Gut Oggau - Atanasius - Austria - 2020

Gut Oggau - Atanasius - Austria - 2020

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Tasting: Juicy, lightly fizzy, candied red fruit, blackberry, subtle earth. Pairing: Sausage and potatoes, roasted duck, mussels with tomatoes and garlic.

Grape: Zweigelt, Blaufränkisch

The creation of the Zweigelt variety in the 1920's by Professor Fritz Zweigelt, a crossing between Blaufränkisch and St. Laurent, only really gained recognition after the Second World War. Nowadays, Zweigelt is the most widespread red wine variety in Austria and can be found across sites in all of the wine-producing regions of the country.
The wine spectrum ranges from young-drinking, non-wood-matured versions to strong, firm wines from the barrique. The variety is also often used as a partner for cuvée wines. In Carnuntum and Lake Neusiedl, Zweigelt frequently yields attractively opulent wines. The variety demands little from the soil but, because it is a very fertile grape, requires intensive leaf work and yield regulation. If there is potassium deficiency, high yield stress and a series of other stress factors (such as water and nutrient stress, waterlogging, imbalanced leaf to fruit ratio, extreme temperatures) the grapes wither during the ripening phase. Reasons for this have not yet been discovered.

Blaufrankisch is grown across central Europe and is primarily found in the central european countries of Hungary, Austria, Germany, and Slovakia. This variety was first documented in the 18th century in Austria. At that time, in what was then Germany, it had the name of Lemberger or Limberger, which was derived from the town of Limberg – today Maissau – in Niederösterreich. In Hungary known as Kékfrankos.

In Slovenia, the grape is known as Modra Frankinja. At present, there are 2,759,316 reeds of Blaufrankish that are planted in Slovenia, which grow on almost 700 hectares of wine-growing areas.This represents 4.68 percent of all plantations in the country. The variety of Blue Frankish is spread in two wine-growing regions Podravje and Posavje. It's the fourth most common variety of red grapes in Slovenia.
The typical palate of this late ripening variety is characterized by deep wood berry or cherry tones, and reveals its characteristic acidity. Blaufränkisch can yield wines with dense structure and prominent tannins. The wines are often aggressive in their youth, but develop velvety facets when sufficiently ripe. Fuller, stronger versions have good ageing potential.

Region: Burgenland, Austria

Burgenland is the third-smallest of Austria's nine states, or Bundesländer, at 1,530 sq miles. The highest point in the province is exactly on the border with Hungary, on the Geschriebenstein, at 2,900 feet above sea level. The name Burgenland means "castle land" due to the large number of castles in the region. The territory of present-day Burgenland was successively part of the Roman and Hun Empires.
Burgenland borders the Austrian state of Styria to the southwest, and the state of Lower Austria to the northwest. To the east it borders Hungary. In the extreme north and south there are short borders with Slovakia and Slovenia respectively. Burgenland and Hungary share the Neusiedler See, a lake known for its reeds and shallowness, as well as its mild climate throughout the year. The Neusiedler See is Austria's largest lake, and is a great tourist attraction, bringing ornithologists, sailors, and wind and kite surfers into the region north of the lake.v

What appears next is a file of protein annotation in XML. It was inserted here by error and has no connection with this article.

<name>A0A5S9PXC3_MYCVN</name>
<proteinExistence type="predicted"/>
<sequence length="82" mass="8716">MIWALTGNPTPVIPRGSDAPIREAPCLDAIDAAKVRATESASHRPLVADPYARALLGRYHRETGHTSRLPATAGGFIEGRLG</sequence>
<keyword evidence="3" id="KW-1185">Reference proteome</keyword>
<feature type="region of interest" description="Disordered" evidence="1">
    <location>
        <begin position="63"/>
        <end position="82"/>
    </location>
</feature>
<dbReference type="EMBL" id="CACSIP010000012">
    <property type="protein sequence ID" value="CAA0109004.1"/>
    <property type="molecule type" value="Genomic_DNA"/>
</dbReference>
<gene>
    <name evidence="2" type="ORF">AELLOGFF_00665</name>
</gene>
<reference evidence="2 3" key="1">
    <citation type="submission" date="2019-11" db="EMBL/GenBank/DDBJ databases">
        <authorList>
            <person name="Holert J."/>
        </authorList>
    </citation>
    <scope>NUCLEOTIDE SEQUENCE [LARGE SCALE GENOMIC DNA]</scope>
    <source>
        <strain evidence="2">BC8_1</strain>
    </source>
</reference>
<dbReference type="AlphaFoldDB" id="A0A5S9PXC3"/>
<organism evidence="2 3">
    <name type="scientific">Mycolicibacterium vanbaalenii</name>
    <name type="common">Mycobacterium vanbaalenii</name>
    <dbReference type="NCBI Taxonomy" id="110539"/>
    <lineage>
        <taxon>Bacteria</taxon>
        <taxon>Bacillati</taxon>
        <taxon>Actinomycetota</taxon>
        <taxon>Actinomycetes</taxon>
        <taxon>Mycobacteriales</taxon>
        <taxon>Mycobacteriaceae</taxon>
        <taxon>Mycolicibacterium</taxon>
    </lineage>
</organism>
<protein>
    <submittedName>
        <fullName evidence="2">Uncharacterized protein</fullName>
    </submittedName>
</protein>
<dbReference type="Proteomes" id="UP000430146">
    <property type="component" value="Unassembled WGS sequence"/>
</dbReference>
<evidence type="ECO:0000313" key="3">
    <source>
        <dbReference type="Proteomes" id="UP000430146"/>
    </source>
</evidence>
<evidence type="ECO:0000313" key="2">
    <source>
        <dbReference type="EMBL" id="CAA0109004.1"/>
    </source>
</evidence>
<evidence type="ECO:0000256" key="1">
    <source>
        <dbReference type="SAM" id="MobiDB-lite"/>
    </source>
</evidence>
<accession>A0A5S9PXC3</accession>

Farming: Certified biodynamic

Vinification: Grapes are hand-harvested and destemmed. Fermentation takes place in used 500 and 1200-liter barrels, and the juice spends about 3 weeks in contact with the skins. The wine goes through elevage in the same barrels for about 12 months, with no batonnage. The wine is bottled unfined, unfiltered, and with zero addition of sulfur.

About the Winemaker: Gut Oggau is a project in the small town of Oggau in Burgenland, Austria, started by Eduard and Stephanie Tscheppe in 2007. Before starting the winery, Eduard made conventional wine with his father in Styria, and Stephanie’s family owned and operated the Michelin starred restaurant Taubenkobel. They painstakingly restored the 17th century winery that had been abandoned for 20 years, including its 200-year-old screw press. The vines’ 20-year period of neglect was fortunate, as this allowed for all pesticide and chemical treatments to be washed away. This let them begin working immediately on vines biodynamically, where they are now fully Demeter certified.

When they began to work with the wines in the cellar, they noticed that each wine seemed so alive with its own personality, that they decided to craft labels centered around the personality inside each bottle. Thus they created a family of wines: each wine is given a name of one family member and the artist Jung von Matt draws a face for each label. The children, Atanasius, Theodora, and Winifred, are wines that are more forthright, light, bold and energetic. The parents, Joschuari, Emmeram, Timotheus, and Josephine, come from vineyards with a little more direct sun exposure and therefore more ripeness producing wines with more body and power. And finally the grandparents, Mechtild and Bertholdi, are from two single vineyards of older vines that produce the most traditional wines from their lineup. Most of the vineyards are field blended, and therefore there is little mention of grape varieties here, but they do work with 6 main grape varieties– Blaufrankish, Zweigelt Grüner Veltliner, Welchriesling, Weissburgunder (Pinot Blanc), and Gewurtzraminer.